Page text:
Butler County, Missouri
|Butler County, Missouri|
Location in the state of Missouri
Missouri's location in the U.S.
|Founded||February 27, 1849|
|Named for||William O. Butler (D-Kentucky), a former U.S. Representative and unsuccessful candidate for Vice President.|
|Largest city||Poplar Bluff|
|• Total||698.97 sq mi (1,810 km2)|
|• Land||697.54 sq mi (1,807 km2)|
|• Water||1.43 sq mi (4 km2), 0.20|
|• Density||61/sq mi (23.67/km²)|
|Time zone||Central: UTC-6/-5|
Butler County is a county located in the southeast Ozark Foothills Region in Southeast Missouri in the United States. As of the 2010 U.S. Census, the county's population was 42,794. The largest city and county seat is Poplar Bluff.
Butler County was officially organized from Wayne County on February 27, 1849, and is named after former U.S. Representative William O. Butler (D-Kentucky), who was also an unsuccessful candidate for Vice President of the United States. The first meeting in the Butler County Courthouse was held on June 18, 1849.
- 1 Education
- 2 Religion
- 3 Geography
- 4 Demographics
- 5 Cities and towns
- 6 Townships
- 7 Politics
- 8 See also
- 9 References
- 10 External links
- Neelyville R-IV School District - Neelyville
- Hillview Elementary School - Harviell - (PK-02)
- Neelyville Elementary School - (03-06)
- Neelyville High School - (07-12)
- Poplar Bluff R-I School District - Poplar Bluff
- Eugene Field Elementary School - (01-04)
- Kinyon Early Childhood Center - (PK/Daycare)
- Lake Road Elementary School - (01-04)
- Mark Twain Kindergarten Center - (K)
- O'Neal Elementary School - (01-04)
- Oak Grove Elementary School - (01-04)
- Poplar Bluff 5th & 6th Grade Center - (05-06)
- Poplar Bluff Jr. High School (07-08)
- Poplar Bluff High School (09-12)
- Twin Rivers R-X School District - Broseley
- Agape Christian School - Poplar Bluff - (K-12) - Non-denominational Christian
- Sacred Heart Elementary School - Poplar Bluff - (PK-08) - Roman Catholic
- Southern Missouri Christian School - Poplar Bluff - (K-12) - Assembly of God/Pentecostal
- Westwood Baptist Academy - Poplar Bluff - (PK-12) - Baptist
- Zion Lutheran School - Poplar Bluff - Lutheran Church - Missouri Synod
Special Education/Other Schools
- Hentz Alternative Learning Center - Poplar Bluff
- Shady Grove State School - Poplar Bluff
- Sierra-Osage Treatment Center - Poplar Bluff
- W.E. Sears Youth Center - Poplar Bluff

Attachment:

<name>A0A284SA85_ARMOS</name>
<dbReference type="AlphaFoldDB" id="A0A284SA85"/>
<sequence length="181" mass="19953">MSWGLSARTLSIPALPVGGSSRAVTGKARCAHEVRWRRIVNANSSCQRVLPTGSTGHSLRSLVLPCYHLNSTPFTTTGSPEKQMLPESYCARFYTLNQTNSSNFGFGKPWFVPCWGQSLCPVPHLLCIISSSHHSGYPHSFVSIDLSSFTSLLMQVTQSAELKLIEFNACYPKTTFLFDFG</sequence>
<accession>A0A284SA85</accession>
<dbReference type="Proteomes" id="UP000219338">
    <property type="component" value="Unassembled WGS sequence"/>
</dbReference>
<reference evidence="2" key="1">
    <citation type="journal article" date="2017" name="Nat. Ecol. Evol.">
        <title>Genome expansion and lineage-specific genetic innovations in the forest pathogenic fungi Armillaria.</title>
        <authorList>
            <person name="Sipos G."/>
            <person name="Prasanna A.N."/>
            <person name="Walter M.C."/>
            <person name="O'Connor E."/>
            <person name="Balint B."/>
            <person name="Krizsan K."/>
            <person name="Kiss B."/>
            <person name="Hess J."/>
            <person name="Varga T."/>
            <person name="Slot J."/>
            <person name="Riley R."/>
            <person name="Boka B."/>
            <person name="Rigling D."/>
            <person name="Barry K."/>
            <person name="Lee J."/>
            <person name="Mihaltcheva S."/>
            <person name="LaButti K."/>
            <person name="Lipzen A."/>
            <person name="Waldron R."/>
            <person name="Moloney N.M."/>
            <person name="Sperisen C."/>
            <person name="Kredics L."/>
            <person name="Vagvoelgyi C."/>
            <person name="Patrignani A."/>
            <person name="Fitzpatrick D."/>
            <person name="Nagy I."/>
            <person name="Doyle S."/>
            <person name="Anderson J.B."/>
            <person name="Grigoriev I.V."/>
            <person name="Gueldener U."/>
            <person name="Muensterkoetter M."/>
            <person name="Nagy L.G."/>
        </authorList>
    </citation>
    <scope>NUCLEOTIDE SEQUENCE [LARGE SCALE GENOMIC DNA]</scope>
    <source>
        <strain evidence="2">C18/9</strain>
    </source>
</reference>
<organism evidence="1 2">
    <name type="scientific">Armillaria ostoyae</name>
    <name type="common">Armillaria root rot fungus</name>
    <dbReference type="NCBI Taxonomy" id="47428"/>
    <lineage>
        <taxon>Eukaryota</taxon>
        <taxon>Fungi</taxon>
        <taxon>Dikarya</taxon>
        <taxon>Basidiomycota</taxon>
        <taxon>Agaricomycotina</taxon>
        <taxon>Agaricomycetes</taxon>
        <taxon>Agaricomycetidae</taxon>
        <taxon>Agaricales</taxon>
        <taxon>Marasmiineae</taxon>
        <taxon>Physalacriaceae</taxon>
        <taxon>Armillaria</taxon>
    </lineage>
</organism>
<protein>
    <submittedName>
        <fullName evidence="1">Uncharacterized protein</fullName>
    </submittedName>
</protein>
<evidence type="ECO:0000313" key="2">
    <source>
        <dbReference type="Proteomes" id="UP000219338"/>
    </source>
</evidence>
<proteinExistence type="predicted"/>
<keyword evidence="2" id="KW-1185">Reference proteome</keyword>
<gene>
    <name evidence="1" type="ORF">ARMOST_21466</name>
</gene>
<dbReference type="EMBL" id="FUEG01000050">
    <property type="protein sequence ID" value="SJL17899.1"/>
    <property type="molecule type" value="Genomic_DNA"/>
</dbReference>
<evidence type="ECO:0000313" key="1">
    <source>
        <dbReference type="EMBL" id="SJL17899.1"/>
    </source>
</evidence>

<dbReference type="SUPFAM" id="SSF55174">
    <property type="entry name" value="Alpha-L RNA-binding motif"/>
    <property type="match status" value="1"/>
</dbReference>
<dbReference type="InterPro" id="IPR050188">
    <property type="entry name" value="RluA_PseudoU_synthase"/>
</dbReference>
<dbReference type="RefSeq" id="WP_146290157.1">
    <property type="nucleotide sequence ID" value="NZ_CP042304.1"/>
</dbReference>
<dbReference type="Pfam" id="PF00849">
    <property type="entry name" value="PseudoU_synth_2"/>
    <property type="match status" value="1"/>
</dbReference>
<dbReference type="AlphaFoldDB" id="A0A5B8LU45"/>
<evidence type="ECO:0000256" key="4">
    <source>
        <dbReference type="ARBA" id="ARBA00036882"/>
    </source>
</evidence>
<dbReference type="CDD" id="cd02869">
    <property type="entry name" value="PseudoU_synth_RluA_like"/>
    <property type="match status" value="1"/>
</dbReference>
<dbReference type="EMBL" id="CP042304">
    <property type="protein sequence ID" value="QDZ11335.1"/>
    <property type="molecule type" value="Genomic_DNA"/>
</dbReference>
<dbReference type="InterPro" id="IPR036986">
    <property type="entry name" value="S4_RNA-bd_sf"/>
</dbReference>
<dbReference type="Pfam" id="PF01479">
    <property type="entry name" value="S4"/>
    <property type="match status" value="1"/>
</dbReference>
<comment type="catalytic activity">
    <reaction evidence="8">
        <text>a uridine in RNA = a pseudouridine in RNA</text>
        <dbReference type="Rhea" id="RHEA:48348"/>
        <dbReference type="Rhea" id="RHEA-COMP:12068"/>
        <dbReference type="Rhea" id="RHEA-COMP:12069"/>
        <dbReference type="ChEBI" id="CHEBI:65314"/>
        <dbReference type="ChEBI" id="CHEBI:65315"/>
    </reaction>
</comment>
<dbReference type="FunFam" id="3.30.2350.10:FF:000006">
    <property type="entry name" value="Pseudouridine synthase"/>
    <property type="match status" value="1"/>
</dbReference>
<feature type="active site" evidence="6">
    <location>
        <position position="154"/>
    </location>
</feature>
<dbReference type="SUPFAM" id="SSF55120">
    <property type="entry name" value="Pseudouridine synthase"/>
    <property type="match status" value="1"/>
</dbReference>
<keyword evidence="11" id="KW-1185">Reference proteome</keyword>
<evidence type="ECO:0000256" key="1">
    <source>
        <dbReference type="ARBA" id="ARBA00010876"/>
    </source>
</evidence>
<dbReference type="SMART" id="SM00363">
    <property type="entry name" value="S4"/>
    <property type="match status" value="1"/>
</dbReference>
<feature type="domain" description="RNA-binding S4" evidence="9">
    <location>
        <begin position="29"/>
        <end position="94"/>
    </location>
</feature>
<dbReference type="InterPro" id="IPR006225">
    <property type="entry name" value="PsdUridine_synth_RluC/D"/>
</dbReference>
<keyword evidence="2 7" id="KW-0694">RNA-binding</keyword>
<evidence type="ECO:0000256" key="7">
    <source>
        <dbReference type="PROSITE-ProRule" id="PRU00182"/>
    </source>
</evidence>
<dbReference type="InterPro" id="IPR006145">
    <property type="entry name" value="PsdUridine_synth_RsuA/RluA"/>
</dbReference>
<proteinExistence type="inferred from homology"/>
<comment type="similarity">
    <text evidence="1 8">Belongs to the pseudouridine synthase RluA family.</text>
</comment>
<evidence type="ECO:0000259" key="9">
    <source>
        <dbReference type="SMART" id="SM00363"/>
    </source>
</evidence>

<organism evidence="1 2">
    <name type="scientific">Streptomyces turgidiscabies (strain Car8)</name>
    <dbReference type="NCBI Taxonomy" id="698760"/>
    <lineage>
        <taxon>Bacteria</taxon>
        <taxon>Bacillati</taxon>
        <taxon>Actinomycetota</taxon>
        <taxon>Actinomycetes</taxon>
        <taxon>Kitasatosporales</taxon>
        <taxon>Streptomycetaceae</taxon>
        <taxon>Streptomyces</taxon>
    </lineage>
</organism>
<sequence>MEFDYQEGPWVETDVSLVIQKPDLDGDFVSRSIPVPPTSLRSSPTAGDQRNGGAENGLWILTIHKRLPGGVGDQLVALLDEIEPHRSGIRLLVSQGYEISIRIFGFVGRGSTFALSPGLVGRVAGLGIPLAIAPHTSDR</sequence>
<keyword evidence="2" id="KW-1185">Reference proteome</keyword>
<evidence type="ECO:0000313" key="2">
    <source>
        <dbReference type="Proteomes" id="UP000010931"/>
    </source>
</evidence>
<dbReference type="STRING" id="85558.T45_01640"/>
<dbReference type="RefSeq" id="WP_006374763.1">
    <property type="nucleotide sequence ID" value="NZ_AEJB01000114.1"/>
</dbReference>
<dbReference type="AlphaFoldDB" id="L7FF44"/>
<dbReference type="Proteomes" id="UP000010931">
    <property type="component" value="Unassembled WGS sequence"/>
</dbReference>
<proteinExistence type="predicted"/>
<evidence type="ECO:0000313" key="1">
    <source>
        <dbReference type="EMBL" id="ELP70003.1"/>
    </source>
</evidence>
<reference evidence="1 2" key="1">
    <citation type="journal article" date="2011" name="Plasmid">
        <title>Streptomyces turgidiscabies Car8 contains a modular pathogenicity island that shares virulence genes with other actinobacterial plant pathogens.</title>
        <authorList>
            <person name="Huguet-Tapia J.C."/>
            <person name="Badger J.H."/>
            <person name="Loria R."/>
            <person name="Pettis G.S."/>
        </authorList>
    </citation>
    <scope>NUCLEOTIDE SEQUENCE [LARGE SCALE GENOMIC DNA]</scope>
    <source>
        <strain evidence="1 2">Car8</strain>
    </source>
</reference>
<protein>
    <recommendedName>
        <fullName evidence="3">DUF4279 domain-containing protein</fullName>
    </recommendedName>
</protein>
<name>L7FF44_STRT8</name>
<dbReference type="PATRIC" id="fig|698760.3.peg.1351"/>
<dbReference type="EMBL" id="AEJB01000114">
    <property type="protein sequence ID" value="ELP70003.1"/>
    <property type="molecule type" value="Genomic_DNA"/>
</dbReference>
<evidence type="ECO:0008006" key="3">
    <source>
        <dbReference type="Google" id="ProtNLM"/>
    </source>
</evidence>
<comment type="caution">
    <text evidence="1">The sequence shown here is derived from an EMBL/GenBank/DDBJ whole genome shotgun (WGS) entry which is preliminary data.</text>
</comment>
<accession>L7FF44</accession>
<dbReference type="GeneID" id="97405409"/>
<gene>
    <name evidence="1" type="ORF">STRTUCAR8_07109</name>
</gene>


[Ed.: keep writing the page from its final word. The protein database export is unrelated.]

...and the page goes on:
According to the Association of Religion Data Archives County Membership Report (2000), Butler County is a part of the Bible Belt with evangelical Protestantism being the majority religion. The most predominant denominations among residents in Butler County who adhere to a religion are Southern Baptists (45.93%), Roman Catholics (10.09%), and Methodists (8.23%).
According to the 2000 census, the county has a total area of 698.97 square miles (1,810.3 km2), of which 697.54 square miles (1,806.6 km2) (or 99.80%) is land and 1.43 square miles (3.7 km2) (or 0.20%) is water.
- Wayne County (north)
- Stoddard County (northeast)
- Dunklin County (southeast)
- Clay County, Arkansas (south)
- Ripley County (west)
- Carter County (northwest)
National protected area
- Mark Twain National Forest (part)
As of the census of 2000, there were 40,867 people, 16,718 households, and 11,318 families residing in the county. The population density was 59 people per square mile (23/km²). There were 18,707 housing units at an average density of 27 per square mile (10/km²). The racial makeup of the county was 92.16% White, 5.22% Black or African American, 0.56% Native American, 0.44% Asian, 0.01% Pacific Islander, 0.26% from other races, and 1.36% from two or more races. Approximately 1.01% of the population were Hispanic or Latino of any race. Among the major first ancestries reported in Butler County were 31.7% American, 13.8% German, 11.6% Irish and 10.5% English, according to Census 2000.
There were 16,718 households out of which 29.70% had children under the age of 18 living with them, 52.50% were married couples living together, 11.60% had a female householder with no husband present, and 32.30% were non-families. 28.00% of all households were made up of individuals and 12.70% had someone living alone who was 65 years of age or older. The average household size was 2.39 and the average family size was 2.91.